A farmer from Maharashtra’s Solapur was stunned when he got to know that he bagged a profit of merely Rs 2.49 against the sale of his 512 kg onions to a trader in the district.
Rajendra Chavan who lives in Barshi tehsil of Solapur, said his onion yield fetched a price of Rs 1 per kg at the Solapur market yard and after all the deductions he received this paltry sum as his net profit last week.
Chavan said, “I had sent 10 bags of onions weighing more than five quintals to an onion trader in Solapur for sale. But after deducting charges towards loading, transport, labour and others, I received a net profit of just Rs 2.49 from him.” The rate the trader offered to me was Rs 100 per quintal. The overall weight of the crop was 512 kg and the total price he got for the produce was Rs 512, he said.
“After deductions worth Rs 509.51 against labour, weighing, transportation and other charges, I received a net profit of Rs 2.49. This is an insult to me and other onion-growers in the state. If we get such returns, how will we survive?” he asked.
He said the onion farmers need to get a good price for the crop and the affected farmers get compensation. While Chavan claimed that the produce was of good quality, the trader said it was low grade.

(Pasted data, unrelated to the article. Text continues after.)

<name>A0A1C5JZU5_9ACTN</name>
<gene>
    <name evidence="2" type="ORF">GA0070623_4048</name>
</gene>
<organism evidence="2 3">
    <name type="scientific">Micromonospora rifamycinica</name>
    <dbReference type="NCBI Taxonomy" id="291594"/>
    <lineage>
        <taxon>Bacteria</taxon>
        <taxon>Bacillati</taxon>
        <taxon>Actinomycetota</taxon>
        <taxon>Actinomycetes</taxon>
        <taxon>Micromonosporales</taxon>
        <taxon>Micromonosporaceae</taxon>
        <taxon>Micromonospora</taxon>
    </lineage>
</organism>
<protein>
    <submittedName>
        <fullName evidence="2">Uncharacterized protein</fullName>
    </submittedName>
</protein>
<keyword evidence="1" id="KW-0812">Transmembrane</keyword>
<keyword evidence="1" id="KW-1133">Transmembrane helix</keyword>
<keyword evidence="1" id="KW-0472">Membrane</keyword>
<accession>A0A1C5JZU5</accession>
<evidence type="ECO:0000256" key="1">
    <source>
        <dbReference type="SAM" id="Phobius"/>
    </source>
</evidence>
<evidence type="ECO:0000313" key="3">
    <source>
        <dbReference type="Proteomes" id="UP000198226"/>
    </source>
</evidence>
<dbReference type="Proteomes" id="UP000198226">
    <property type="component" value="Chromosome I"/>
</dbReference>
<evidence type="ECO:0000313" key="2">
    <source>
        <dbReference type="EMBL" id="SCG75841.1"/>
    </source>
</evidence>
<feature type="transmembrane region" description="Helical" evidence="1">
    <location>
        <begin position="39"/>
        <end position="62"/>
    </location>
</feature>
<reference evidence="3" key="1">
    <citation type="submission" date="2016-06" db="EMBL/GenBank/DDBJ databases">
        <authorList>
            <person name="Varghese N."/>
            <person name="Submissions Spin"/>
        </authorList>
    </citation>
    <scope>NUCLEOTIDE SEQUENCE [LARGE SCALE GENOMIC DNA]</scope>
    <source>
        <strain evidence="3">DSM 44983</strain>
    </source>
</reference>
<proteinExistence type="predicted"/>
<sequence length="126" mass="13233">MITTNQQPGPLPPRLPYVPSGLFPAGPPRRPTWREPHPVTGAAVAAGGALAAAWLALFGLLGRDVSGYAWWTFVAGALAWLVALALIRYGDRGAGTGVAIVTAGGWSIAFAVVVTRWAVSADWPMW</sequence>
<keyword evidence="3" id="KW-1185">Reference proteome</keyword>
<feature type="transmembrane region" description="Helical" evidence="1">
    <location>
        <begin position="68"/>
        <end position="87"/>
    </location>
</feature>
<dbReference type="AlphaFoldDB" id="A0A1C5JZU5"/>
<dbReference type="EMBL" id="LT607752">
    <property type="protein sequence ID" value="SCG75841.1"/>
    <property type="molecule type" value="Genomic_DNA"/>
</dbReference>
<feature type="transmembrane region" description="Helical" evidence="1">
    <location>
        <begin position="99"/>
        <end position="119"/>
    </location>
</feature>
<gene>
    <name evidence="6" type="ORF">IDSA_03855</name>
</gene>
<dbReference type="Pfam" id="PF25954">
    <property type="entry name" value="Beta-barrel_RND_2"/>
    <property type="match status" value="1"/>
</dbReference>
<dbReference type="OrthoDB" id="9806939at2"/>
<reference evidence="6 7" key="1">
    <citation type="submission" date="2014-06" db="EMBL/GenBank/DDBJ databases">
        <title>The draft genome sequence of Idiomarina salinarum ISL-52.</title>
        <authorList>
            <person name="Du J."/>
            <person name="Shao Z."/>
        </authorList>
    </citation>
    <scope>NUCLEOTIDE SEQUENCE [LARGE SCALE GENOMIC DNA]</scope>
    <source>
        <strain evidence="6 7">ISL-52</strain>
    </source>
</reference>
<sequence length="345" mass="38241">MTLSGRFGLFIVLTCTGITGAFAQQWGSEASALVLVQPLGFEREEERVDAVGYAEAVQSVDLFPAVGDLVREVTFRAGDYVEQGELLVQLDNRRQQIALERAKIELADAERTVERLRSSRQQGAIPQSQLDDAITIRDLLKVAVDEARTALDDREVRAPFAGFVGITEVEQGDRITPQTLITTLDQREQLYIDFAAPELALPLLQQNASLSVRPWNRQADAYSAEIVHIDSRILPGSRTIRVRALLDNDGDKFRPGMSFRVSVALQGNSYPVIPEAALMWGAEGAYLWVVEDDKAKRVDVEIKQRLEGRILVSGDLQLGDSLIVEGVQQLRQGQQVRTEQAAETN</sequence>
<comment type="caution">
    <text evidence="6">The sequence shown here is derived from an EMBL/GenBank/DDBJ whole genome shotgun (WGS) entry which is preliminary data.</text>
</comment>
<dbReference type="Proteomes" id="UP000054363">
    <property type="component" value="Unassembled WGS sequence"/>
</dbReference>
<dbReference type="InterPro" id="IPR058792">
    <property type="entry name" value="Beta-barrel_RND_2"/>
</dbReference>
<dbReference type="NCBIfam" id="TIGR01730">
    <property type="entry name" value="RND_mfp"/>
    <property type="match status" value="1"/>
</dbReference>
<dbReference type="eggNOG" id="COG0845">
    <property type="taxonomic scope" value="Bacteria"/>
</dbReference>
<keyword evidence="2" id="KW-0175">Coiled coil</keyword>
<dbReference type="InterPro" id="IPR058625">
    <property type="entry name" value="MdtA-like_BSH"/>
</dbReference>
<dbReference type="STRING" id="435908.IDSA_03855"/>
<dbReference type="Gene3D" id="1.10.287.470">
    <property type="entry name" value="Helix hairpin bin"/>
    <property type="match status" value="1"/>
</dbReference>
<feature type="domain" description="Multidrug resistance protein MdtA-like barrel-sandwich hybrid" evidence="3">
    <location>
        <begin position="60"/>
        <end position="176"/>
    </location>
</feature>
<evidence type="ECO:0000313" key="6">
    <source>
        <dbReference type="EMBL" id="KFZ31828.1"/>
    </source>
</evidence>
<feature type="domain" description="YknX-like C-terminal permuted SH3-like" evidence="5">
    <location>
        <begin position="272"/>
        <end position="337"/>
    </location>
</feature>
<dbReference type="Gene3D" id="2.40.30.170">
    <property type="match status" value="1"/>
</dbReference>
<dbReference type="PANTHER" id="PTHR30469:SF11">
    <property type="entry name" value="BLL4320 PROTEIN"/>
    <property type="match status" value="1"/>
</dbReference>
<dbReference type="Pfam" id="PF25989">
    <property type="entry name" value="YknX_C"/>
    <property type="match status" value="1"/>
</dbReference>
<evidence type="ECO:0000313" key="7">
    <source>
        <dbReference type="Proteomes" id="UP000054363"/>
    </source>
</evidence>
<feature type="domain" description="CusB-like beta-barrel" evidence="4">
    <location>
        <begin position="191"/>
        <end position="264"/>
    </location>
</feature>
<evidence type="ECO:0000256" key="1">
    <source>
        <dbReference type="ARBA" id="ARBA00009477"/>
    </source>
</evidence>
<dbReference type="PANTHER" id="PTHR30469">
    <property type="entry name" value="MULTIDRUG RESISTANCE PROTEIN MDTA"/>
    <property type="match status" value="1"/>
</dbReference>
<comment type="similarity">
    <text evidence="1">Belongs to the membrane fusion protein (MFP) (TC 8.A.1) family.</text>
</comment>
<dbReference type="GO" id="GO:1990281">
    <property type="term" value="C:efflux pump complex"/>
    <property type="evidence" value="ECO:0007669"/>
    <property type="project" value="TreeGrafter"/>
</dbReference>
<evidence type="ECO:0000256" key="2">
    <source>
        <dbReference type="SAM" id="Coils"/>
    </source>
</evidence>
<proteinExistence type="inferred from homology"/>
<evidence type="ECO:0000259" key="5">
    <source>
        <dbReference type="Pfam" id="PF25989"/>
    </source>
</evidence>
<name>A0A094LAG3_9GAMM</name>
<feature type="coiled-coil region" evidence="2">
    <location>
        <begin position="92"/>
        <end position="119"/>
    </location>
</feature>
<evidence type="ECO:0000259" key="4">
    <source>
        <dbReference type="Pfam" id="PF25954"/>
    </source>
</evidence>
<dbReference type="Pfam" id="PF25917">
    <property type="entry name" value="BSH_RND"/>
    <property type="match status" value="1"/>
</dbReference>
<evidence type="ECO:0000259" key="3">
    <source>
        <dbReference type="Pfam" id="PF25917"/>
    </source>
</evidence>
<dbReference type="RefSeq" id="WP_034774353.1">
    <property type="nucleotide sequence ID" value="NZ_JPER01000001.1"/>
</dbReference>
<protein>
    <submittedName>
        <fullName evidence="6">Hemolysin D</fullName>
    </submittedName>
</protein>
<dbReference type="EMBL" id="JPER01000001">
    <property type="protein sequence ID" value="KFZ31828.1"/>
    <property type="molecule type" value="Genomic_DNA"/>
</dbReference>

“The farmer had brought only 10 bags and the produce was also of low grade. That is why, he got Rs 100 per quintal rate. So after all the deductions, he got Rs 2 as net profit,” the trader said.
He said that the same farmer had received good returns in the recent past by selling more than 400 bags to him.
“This time he brought the remaining produce that was hardly 10 bags and since the prices have gone down, he got this rate,” he said.
Farmers leader and former MP Raju Shetti stated that the onion hitting the market now is a ‘kharif’ produce and cannot be stored for a long time and that is why the shelf life of the product is short.
“This onion needs to be sold in the market immediately and exported out. But due to glut, the prices of onions have nosedived in the market,” he said. He added that this onion is not being purchased by NAFED, so the only option is that the government should make the market available for this ‘kharif’ onion.
“The government’s export and import policy regarding onions is not consistent. We had two permanent markets — Pakistan and Bangladesh, but they preferred buying onions from Iran instead of us due to the inconsistent policy of the government. The third market is Sri Lanka, but everyone knows their situation and no one is taking risks to send their produce,” he said.
He added that the government should buy this onion or give subsidies to farmers.